Auditor questions finding that those paid to relocate to Vermont added millions to the economy

Selina Johansson
State Auditor Doug Hoffer has questioned a report that says the Remote Worker Relocation Program brought $17.1 million into the Vermont economy. File photo by Glenn Russell/VTDigger

The 307 people prompted to move to Vermont under programs that reimburse relocation expenses spurred the creation of an estimated 115 additional jobs, according to a report submitted to the Legislature by the Vermont Department of Financial Regulation. 

Three years ago, Vermont became the first state in the country to pay people to move from elsewhere to work remotely. 

The program, called the Remote Worker Relocation Program, reimbursed up to $10,000 in relocation expenses to people who moved to Vermont to work from home.

That program was followed by another that paid up to $7,500 to people who moved to economically distressed parts of Vermont to fill job openings, as well as a program this year that combined elements of the first two programs.  

The report, compiled by Philadelphia-based PFM Group Consulting LLC, found that the 140 people paid to move to Vermont generated $17.1 million for Vermont’s $33.4 billion economy and $1 million in annual tax revenue. Since the programs cost a total of $1.1 million, the report concluded that they paid for themselves over two years. 

State Auditor Doug Hoffer was critical of the report.

“They reported some estimates of financial and economic benefit that are not supported by the facts,” Hoffer told VTDigger in an interview. “There’s a great deal of speculation and qualifiers in that report, which is understandable because there isn’t a lot of hard evidence.”

A report by Hoffer’s office in 2019 examined the first program, for remote workers, and concluded that it was not possible to determine whether recipients moved to Vermont because of that program.

Hoffer questions the new report’s conclusion that the programs generated $17.1 million for the Vermont economy, in part because the report’s authors admitted that it was not possible to determine how much of a factor the programs were in influencing people’s decision to move to Vermont.

Sixty percent of the people who received benefits who responded to a survey said the 2018 program for remote workers was somewhat important or very important in their decision to relocate. Forty-seven percent said the same for the 2019 program to fill open positions in economically distressed regions of Vermont.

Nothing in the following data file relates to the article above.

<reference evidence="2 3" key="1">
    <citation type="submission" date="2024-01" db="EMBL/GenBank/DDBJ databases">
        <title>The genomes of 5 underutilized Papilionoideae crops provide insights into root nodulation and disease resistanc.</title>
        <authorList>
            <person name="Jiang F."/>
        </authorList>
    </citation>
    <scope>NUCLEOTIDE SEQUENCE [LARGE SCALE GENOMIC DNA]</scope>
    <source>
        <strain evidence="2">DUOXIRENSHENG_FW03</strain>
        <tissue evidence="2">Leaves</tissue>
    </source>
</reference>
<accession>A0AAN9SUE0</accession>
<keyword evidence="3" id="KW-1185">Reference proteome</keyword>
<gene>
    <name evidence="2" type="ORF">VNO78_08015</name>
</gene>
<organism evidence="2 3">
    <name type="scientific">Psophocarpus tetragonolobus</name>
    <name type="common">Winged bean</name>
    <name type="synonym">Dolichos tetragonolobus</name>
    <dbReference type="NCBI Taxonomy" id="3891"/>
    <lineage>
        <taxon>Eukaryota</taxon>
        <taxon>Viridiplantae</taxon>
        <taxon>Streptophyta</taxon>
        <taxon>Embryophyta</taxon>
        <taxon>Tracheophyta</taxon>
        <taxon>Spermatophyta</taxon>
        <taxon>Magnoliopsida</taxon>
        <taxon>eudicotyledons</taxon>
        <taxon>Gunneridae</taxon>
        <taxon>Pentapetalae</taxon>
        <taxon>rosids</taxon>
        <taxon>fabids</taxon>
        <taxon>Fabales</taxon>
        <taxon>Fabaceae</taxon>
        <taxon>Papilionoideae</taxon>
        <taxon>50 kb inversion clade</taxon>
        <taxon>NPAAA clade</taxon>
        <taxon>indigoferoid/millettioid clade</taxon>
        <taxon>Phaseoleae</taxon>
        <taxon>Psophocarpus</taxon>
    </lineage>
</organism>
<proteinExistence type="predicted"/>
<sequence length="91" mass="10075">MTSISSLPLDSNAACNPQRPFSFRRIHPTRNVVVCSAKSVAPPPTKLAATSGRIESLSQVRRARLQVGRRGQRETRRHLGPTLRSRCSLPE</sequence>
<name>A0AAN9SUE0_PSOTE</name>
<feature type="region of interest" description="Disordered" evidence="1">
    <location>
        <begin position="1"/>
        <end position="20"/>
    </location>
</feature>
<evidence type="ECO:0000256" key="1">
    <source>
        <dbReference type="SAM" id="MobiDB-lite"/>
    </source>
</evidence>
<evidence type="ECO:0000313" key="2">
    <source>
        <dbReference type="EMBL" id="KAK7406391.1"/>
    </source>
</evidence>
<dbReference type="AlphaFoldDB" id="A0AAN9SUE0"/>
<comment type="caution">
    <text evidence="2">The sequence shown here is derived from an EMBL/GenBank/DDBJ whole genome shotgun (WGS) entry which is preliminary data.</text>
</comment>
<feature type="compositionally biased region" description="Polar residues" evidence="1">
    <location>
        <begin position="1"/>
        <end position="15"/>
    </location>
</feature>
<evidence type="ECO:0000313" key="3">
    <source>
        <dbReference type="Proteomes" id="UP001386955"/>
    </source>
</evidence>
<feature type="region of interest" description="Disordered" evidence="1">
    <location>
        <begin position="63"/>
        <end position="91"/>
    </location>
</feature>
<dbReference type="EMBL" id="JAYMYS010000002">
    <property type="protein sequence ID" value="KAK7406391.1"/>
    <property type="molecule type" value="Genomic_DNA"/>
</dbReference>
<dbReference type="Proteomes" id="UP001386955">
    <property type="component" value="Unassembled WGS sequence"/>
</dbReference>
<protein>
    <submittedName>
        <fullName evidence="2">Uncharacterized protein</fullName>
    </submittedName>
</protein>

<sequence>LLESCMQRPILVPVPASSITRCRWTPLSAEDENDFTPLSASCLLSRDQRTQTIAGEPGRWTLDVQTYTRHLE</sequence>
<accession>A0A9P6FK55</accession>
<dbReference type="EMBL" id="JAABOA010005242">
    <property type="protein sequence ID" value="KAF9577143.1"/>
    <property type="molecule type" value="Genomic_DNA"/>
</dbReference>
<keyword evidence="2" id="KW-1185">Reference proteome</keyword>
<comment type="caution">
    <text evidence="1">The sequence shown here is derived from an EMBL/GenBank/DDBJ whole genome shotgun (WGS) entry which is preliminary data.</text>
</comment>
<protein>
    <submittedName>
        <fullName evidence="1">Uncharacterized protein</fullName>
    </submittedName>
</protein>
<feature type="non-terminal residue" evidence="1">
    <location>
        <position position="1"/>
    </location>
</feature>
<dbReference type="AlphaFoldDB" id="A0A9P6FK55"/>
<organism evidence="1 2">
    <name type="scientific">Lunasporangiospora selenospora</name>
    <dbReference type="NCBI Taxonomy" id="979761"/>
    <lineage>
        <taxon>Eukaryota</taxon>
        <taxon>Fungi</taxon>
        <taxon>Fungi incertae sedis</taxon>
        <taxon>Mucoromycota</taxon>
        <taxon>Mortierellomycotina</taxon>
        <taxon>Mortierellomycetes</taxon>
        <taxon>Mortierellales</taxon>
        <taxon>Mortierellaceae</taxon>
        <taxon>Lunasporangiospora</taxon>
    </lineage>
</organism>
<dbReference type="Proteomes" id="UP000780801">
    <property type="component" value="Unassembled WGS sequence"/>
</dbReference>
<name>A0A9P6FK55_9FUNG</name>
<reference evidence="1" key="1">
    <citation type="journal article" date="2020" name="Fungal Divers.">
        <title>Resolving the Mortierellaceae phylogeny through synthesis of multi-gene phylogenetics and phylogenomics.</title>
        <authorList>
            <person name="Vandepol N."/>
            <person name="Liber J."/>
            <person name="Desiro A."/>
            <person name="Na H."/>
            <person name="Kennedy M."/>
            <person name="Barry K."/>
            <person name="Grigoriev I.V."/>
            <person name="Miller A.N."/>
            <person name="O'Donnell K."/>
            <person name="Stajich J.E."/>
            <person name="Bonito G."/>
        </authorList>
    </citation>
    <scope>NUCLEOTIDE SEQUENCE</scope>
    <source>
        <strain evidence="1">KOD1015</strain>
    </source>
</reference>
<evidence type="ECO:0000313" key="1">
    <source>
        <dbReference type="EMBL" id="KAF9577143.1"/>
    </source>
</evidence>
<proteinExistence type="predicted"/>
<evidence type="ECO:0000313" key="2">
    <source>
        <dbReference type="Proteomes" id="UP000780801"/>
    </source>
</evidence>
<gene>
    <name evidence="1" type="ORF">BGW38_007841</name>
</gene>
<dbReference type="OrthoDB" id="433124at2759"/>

The report cited access to outdoor recreation and nature, the perception of Vermont as a safe place to live and raise a family, access to community and cultural amenities, existing connections to Vermont, and job opportunities as other leading factors influencing people’s decision to move to Vermont.

Hoffer pointed to data from the Internal Revenue Service showing that, from 2018 to 2019, 14,915 taxpayers and dependents moved into Vermont and 16,337 moved out, numbers that dwarf the 307 people who received subsidies to move into the state.

The study’s authors acknowledge that, when grant recipients moved into Vermont, there was no way of telling if, when they moved into a home, they were replacing people who made more or less than they did. 

“Another critical question is: Where are those people?” Hoffer said. “What if the people who owned the house are of retirement age and just left, as many do? If the people who owned your house before you bought it left, then there’s no net gain. All that happened is that the property taxes are still being paid. They were paid yesterday. Now, they’re paid by you.”

Hoffer said there is no way to conclude that someone moving in provides a net benefit without knowing where the former occupants of a home moved to. 

“There’s a lot that they didn’t address, which raises very serious questions about their findings,” Hoffer said. 

The consultants’ report concluded that, if the goal of the subsidies is to maximize tax revenue, the programs should encourage people with high-paying jobs to move to Vermont.

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Filed under:

Business & Economy

Tags: Doug Hoffer, relocation incentive program, remote worker incentive program, remote workers

Fred Thys

About Fred

Fred Thys covers business and the economy for VTDigger. He is originally from Bethesda, Maryland, and graduated from Williams College with a degree in political science. He is the recipient of the Radio, Television, and Digital News Association’s Edward R. Murrow Award for Investigative Reporting and for Enterprise Reporting. Fred has worked at The Journal of Commerce, ABC News, CBS News, CNN, NBC News, and WBUR, and has written for Le Matin, The Dallas Morning News, and The American Homefront Project.